The image below shows the logical plan of query 2 of the TPCH benchmark. On the left we see a duplication of the query, and on the right we see how the optimizer now recognizes the duplication and ensures the engine only executes that part of the plan once.


Add field expression as selector with a struct scope (#16402)

Working with structs has gotten a lot more ergonomic with a dedicated with_field, pl.field and wildcard and regex expansions in struct.field. Instead of manually deconstructing structs, single or multiple fields can now be updated in a with_fields expression that behaves similarly to a with_columns context.

import polars as pl
from polars.testing import assert_frame_equal

df = pl.DataFrame({
    "item": [{"name": "John", "age": 30, "car": None}, {"name": "Alice", "age": 65, "car": "Volvo"}]
# The full quantified syntax
verbose =

# Automatically expanded `pl.field` expression.
terse =
assert_frame_equal(terse, verbose)

Unnesting structs can now also be inlined. Again, improving the ergonomics of working with nested data:


shape: (2, 2)
│ name  ┆ car   │
│ ---   ┆ ---   │
│ str   ┆ str   │
│ John  ┆ null  │
│ Alice ┆ Volvo │

Redesigning streaming

We have started redesigning the streaming engine. This is far from finished, and we take it slowly as we want to make it right, but the initial plans look very promising. The current streaming engine will eventually be removed. At the moment we will fix bugs, but we will not add new operations to that engine as that effort would be in vain.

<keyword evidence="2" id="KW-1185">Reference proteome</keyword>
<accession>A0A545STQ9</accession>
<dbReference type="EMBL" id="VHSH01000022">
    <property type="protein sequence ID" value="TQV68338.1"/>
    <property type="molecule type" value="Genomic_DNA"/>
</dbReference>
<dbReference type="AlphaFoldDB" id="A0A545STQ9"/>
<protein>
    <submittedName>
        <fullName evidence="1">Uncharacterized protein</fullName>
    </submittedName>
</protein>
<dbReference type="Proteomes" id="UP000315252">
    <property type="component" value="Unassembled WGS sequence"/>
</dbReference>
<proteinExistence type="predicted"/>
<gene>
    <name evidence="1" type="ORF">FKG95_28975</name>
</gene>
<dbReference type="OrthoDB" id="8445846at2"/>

As preparation for this new engine, we are also improving our internal representation (IR). This is the data structure the Polars optimizer works on. Those changes are not user facing, but will result in better optimization opportunities. In a later post we will dive into the reasons for this redesign and our findings.

We are hiring new engineers

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As a founding Backend Engineer, you’ll shape the design of Polars Cloud in order to create a seamless experience for our users. Together with our product manager and full stack engineers, you transform requirements into technical design into implementation.

Database engineer

As a database engineer, you actively work on our DataFrame query engine. Together with the core team and a vibrant open source community, you shape the future of our API and its implementation. In your work, you’ll identify important areas with the highest community impact and start designing and implementing.

Full stack engineer

Together with our backend developers and product manager, you define our SaaS platform from the ground up. As a Full Stack engineer, you combine your frontend and backend skills to shape the design of Polars Cloud from conceptualization to deployment.